Review of "Autumn's Divine Beauty Begins"

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To the Editor of The Republican:--
   I am interested, if a little jealous, that
some one in advance of me has had the
instinct to know and grace to praise the re-
cent article in The Republican, by name
"Autumn's Divien Beauty Begins." I
meant to be first in, with recognition of
that Poet, Prophet, Seer,--but appreciation
was forced to wait upon the whims of Sirius.
   This autumn augury, worthy the altar,
reminds me of the old days of The Repub-
lican when Dr Holland often wrote a co-
lumn of field flowers and woods, full of
mood and romance, which were eagerly
sought, clipped and passed on. It is of
mellow interest to an old reader of the
paper that all this Nature lore is still as
it were aheritage. Such aromatic flavor
of the passing seasons I only find as ex-
ceptional literature inother daily journals,
and they inevitably hallow and redeem the
necessarily practical columns of any news-
   That the author of this article has made
his place as the high priest of all natural
beauty we have all come to recognize,--but
in all the sensitive improvisations of his
life, and intimacy with natural evolutions,
he has never risen to such a high trans-
cription of the chant divine as in this
sibylline song of autumn. When the fall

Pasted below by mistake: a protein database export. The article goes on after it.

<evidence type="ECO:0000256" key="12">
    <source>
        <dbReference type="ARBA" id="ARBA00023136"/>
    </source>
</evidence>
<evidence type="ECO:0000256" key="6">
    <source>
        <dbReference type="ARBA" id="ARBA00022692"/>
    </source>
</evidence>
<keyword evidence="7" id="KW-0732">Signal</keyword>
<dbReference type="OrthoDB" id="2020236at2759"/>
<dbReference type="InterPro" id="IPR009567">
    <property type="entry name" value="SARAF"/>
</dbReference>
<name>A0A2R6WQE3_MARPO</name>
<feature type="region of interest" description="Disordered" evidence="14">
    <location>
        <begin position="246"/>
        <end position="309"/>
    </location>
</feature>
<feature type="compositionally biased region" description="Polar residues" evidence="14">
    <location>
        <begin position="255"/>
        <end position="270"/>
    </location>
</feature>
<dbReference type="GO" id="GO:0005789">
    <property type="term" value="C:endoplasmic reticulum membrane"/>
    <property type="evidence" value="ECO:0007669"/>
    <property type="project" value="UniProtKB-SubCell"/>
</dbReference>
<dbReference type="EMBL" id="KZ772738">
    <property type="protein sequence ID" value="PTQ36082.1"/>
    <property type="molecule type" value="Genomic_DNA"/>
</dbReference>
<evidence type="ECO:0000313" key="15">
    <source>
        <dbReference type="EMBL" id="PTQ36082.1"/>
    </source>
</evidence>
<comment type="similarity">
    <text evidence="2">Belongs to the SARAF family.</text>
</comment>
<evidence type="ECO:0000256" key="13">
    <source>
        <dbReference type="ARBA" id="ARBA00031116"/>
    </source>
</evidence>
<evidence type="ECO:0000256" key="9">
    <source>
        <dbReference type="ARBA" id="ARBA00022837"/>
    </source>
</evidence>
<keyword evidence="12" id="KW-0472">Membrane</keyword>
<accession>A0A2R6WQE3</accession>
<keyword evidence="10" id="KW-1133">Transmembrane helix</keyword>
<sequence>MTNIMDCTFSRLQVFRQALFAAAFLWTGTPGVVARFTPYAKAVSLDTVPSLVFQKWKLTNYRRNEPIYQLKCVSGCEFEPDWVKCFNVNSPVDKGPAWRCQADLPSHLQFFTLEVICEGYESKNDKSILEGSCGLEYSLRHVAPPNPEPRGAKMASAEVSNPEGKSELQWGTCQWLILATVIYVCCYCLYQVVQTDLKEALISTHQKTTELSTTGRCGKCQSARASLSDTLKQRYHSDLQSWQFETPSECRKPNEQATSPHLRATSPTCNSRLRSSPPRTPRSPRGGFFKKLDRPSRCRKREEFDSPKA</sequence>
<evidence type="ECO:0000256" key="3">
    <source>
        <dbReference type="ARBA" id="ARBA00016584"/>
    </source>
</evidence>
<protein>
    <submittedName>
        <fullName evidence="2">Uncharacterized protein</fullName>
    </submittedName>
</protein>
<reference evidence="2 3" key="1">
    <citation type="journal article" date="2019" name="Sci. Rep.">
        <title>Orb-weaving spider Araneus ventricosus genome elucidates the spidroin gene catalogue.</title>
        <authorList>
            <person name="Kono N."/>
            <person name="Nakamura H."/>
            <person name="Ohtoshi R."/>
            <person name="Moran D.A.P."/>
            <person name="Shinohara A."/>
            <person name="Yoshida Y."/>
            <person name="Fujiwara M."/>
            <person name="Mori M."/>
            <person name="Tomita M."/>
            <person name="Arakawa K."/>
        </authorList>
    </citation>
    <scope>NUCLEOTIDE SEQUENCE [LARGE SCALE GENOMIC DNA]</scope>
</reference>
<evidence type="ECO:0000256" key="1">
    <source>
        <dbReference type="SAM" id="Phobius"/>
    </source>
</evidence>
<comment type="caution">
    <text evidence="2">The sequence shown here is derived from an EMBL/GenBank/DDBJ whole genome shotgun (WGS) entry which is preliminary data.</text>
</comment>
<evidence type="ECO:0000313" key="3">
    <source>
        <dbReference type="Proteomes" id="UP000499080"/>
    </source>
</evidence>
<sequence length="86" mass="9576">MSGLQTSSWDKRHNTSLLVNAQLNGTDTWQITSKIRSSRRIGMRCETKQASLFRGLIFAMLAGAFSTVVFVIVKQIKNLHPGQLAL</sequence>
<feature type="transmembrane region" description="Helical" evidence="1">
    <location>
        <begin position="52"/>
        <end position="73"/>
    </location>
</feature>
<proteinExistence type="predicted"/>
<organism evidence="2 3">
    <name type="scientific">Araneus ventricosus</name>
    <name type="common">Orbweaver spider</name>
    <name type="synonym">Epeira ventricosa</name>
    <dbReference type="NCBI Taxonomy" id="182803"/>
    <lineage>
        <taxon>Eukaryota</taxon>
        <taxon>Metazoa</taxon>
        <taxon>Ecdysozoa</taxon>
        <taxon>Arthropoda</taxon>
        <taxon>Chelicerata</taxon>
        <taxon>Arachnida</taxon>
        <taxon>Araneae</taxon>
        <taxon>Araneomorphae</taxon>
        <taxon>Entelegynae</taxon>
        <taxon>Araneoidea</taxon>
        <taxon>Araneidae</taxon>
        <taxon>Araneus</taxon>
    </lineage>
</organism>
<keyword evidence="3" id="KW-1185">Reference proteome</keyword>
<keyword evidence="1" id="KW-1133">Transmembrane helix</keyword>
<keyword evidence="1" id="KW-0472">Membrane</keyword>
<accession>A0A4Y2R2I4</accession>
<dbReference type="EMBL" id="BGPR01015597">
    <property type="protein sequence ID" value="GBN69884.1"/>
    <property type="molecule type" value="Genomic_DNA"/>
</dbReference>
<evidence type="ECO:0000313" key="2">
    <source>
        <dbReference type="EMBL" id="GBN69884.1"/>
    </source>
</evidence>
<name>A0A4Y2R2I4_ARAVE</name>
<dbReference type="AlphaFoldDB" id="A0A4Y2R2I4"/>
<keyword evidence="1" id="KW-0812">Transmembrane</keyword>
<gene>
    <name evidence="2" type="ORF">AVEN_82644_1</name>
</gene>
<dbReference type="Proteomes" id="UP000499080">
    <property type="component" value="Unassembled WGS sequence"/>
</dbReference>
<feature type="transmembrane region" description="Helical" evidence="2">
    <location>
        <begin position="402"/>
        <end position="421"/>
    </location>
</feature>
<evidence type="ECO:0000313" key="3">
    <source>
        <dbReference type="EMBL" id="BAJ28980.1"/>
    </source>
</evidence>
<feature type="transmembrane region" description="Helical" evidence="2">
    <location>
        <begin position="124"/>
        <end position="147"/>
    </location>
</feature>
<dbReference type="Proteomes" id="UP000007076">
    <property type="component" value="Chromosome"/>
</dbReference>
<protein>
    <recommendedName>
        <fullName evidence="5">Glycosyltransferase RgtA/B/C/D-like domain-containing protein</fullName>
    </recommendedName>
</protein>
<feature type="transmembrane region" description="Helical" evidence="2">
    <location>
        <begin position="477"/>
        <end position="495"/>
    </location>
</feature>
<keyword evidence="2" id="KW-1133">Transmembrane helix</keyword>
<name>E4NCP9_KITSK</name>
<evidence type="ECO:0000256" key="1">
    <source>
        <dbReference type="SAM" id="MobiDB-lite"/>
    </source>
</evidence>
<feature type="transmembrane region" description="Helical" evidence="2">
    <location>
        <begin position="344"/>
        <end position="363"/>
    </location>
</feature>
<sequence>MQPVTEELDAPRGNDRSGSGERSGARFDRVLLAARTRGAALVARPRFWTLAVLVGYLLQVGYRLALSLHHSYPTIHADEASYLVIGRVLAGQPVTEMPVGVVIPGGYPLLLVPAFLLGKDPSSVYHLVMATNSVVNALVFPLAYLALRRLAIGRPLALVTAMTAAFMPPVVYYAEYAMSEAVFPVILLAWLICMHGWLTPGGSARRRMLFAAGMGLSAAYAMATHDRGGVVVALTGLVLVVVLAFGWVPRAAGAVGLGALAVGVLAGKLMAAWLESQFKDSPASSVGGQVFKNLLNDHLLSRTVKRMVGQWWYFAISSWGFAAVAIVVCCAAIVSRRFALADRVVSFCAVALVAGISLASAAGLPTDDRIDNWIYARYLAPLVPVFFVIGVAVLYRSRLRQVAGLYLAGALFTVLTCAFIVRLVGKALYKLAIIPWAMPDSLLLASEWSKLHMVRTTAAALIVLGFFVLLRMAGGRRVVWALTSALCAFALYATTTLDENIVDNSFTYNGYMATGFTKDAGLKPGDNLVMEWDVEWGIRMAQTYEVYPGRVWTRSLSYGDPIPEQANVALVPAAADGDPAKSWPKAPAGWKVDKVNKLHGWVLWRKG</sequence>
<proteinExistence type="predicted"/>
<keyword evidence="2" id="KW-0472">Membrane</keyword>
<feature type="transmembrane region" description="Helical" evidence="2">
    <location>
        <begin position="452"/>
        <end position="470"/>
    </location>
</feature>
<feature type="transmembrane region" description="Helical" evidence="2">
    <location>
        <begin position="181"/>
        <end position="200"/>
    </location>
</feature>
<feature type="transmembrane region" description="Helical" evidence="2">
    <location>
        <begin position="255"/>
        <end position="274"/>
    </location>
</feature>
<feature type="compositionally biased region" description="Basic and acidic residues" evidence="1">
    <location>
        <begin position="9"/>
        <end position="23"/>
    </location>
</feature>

fashions are in and the daring reds and
yellows flaunt abroad.--when the gardens
are nipped and man, the half-intelligent
brute, explores the sacred haunts with his
death-dealing shotguns.--the world an-
nounces it is fall, and flatters and patron-
izes it. But they born of the Spirit list
the first magical whisper of the firmament-
al cosmical reversion, knowing that God
is to try us with a new splendor, and the
echoes of beauty and cahnge tremble
through the soul and quickened memory.
As housemates, with finger on lip, as in
the hour of birth, we were just whispering
"it has come, but nobody knows."
   But no, our Seer was "earlier up" with
his call to worship, and we devoutly bow
and adore with him, for God is in his world
and he makes us know and feel it. Our
friend calls us to Nature's heart somewhat
with the natural instinct of White's Sel-
borne, never with the details of John Bur-
roughs or the egotism of a Thoreau, or
any kindergarten methods to in-
struct,--rather as if wandering through
pastures, hills and brooksides, we had
strayed into an unlimited cathedral, where
we find the Eternal.
   And so we who hear this call with its
divine afflatus,--this threnody, thanatopsis,
halleluia of the changing days, with their
crescendos and diminuendos,
[continued on next manuscript transcription]